Egyptian President Sisi, who is convinced (as was his predecessor Mubarak) that Iran is intent on trying to repeat that historical event, suppresses any sign of Shiism in Egypt.

Hamas’ close relations with Tehran will serve only to increase Cairo’s hostility toward the organization.

The fallout from championing Iran may explain why Sinwar, who is closer to the military wing of Hamas, took the lead on World Jerusalem Day rather than a leader like Ismail Haniyah, who is more attuned to the needs of Hamas’ public. The people of Gaza desperately need Egypt’s gateway in Rafah to the outside world, and they fear possible Egyptian retribution.

Assessing the benefits against the debits of commemorating World Jerusalem Day is just one more lesson that Hamas is learning since its takeover of Gaza in 2007.

While many in Israel, likely including Benjamin Netanyahu, believe these lessons will to lead to a “tamer” Hamas in the long run, Avigdor Lieberman thinks that only force will change the organization’s behavior.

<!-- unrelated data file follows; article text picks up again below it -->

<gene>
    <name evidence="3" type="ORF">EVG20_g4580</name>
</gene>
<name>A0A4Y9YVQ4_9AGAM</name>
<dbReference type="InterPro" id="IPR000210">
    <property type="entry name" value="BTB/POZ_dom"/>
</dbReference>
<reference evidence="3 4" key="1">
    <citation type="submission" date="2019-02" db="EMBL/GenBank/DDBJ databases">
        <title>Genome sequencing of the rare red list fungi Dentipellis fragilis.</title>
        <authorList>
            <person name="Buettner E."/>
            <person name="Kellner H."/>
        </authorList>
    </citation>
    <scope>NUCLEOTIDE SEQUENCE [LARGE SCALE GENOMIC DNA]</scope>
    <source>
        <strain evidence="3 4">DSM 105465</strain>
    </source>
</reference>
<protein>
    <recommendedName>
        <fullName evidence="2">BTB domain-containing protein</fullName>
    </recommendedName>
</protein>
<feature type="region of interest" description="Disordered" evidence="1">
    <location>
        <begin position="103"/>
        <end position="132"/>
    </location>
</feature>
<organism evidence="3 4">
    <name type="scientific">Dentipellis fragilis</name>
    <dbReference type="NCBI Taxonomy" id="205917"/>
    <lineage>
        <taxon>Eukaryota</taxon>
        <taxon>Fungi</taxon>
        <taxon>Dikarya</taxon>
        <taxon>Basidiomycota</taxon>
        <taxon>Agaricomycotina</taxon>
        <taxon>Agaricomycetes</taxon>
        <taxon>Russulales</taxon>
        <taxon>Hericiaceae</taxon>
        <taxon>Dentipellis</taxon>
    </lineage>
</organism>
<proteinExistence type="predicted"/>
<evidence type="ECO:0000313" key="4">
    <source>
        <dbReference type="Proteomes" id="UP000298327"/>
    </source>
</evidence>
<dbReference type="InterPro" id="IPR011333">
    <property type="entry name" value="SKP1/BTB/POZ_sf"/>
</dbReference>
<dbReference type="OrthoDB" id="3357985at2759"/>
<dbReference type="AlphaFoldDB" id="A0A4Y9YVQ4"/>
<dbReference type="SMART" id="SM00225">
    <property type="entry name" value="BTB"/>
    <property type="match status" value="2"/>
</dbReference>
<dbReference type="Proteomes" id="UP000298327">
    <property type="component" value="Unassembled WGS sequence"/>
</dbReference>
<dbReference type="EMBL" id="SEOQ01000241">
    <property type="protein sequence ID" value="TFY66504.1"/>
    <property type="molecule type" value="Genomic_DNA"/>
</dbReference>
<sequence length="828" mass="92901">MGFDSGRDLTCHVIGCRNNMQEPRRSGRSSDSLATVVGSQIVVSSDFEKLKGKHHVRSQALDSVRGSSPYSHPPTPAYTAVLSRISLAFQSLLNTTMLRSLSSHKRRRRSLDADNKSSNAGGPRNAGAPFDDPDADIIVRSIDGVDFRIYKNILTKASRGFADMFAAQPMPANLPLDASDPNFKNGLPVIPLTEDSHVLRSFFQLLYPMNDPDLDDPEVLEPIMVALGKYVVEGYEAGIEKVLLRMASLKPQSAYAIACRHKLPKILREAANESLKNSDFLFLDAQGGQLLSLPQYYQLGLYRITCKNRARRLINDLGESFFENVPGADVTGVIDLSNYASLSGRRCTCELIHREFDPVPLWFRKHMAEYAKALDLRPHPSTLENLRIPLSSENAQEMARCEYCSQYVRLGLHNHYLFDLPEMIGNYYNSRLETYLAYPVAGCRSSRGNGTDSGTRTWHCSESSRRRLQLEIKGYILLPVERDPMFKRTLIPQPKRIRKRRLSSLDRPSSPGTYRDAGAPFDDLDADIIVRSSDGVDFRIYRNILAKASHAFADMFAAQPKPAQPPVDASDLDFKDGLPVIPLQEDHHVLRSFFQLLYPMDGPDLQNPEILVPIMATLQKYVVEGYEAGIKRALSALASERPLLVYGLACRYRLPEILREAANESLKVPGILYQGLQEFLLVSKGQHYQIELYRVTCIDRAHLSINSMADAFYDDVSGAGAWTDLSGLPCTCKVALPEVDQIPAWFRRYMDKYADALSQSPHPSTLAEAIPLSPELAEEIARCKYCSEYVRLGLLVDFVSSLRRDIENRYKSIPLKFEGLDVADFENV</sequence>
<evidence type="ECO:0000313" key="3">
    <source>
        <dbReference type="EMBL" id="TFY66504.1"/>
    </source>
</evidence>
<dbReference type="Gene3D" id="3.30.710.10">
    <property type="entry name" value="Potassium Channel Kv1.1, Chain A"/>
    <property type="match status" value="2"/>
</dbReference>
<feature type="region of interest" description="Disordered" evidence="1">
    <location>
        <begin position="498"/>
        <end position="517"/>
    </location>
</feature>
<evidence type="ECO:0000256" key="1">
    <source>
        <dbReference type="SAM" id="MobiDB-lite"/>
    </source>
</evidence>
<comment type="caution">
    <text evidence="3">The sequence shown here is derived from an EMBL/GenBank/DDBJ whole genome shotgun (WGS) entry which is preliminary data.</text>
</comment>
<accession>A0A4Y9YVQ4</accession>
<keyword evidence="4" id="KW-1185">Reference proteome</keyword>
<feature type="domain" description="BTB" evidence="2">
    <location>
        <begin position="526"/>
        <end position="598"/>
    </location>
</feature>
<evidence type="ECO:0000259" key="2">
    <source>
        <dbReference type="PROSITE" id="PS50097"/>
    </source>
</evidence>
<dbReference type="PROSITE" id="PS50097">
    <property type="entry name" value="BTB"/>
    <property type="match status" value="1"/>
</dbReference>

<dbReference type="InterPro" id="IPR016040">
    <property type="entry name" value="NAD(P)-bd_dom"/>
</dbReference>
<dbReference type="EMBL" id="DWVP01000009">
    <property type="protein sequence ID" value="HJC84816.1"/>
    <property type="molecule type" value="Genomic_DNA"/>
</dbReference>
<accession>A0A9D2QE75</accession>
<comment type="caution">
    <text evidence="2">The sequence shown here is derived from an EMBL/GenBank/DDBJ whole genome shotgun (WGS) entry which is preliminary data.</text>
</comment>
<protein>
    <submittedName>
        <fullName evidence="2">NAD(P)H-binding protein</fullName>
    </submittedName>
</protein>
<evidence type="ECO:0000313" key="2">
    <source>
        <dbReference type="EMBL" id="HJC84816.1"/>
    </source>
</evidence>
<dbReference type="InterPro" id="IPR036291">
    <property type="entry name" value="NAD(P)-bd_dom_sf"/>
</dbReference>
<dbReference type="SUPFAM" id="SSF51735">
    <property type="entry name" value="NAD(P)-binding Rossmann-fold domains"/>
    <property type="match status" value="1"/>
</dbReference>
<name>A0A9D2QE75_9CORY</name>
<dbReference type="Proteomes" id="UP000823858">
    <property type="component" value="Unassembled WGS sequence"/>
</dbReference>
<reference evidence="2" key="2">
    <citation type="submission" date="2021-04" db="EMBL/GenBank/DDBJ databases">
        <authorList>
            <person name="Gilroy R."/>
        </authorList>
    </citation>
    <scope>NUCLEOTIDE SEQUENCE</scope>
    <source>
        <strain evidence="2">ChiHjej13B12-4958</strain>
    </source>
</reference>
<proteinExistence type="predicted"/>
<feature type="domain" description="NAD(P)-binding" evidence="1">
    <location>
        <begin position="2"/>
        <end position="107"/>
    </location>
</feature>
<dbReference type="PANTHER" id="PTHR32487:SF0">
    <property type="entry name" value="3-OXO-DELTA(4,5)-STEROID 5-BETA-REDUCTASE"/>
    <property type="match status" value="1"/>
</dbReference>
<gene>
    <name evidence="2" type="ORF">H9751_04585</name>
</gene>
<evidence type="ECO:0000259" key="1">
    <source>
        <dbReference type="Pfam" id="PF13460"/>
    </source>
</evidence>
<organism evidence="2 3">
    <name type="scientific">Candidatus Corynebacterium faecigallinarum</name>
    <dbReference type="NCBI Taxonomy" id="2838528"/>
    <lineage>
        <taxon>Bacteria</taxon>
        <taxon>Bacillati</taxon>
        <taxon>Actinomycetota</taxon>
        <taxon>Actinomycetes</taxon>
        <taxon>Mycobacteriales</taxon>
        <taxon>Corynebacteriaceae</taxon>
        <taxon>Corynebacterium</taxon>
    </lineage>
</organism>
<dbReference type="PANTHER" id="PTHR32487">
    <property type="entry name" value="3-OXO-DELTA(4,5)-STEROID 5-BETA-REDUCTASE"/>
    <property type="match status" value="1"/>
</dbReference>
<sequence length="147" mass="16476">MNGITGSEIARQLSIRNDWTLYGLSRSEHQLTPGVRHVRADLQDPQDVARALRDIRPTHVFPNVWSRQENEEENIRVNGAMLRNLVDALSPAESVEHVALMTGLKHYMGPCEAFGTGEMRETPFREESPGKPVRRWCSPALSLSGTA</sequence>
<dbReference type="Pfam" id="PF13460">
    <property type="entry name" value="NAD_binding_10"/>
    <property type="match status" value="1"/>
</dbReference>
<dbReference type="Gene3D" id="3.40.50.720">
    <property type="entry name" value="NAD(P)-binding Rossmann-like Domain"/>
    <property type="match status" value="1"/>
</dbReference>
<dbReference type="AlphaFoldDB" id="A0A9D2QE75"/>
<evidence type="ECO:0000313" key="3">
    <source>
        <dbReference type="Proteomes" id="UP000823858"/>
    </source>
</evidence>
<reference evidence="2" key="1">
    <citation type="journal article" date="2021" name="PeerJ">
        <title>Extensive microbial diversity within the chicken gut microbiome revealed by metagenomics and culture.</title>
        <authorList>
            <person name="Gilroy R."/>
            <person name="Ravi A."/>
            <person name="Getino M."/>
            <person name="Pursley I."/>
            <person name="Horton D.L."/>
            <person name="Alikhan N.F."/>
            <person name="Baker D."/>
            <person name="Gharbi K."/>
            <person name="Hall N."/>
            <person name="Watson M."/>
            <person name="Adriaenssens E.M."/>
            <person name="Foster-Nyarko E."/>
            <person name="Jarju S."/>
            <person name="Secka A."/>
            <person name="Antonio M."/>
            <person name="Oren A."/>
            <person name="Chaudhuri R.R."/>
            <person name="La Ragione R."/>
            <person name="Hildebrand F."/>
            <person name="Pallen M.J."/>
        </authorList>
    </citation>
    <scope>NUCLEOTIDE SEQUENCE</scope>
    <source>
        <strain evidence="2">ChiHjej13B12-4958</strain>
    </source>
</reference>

Lieberman is probably right. After all, Sinwar’s decision to antagonize most of the Arab states, including Egypt, demonstrates his refusal to allow Hamas to be “tamed.”

Professor Hillel Frisch is a professor of political studies and Middle East studies at Bar-Ilan University and a senior research associate at the Begin-Sadat Center for Strategic Studies.

A version of this article was originally published by The BESA Center. This is an edited version of an article that appeared in The Jerusalem Post.

The opinions presented by Algemeiner bloggers are solely theirs and do not represent those of The Algemeiner, its publishers or editors. If you would like to share your views with a blog post on The Algemeiner, please be in touch through our Contact page.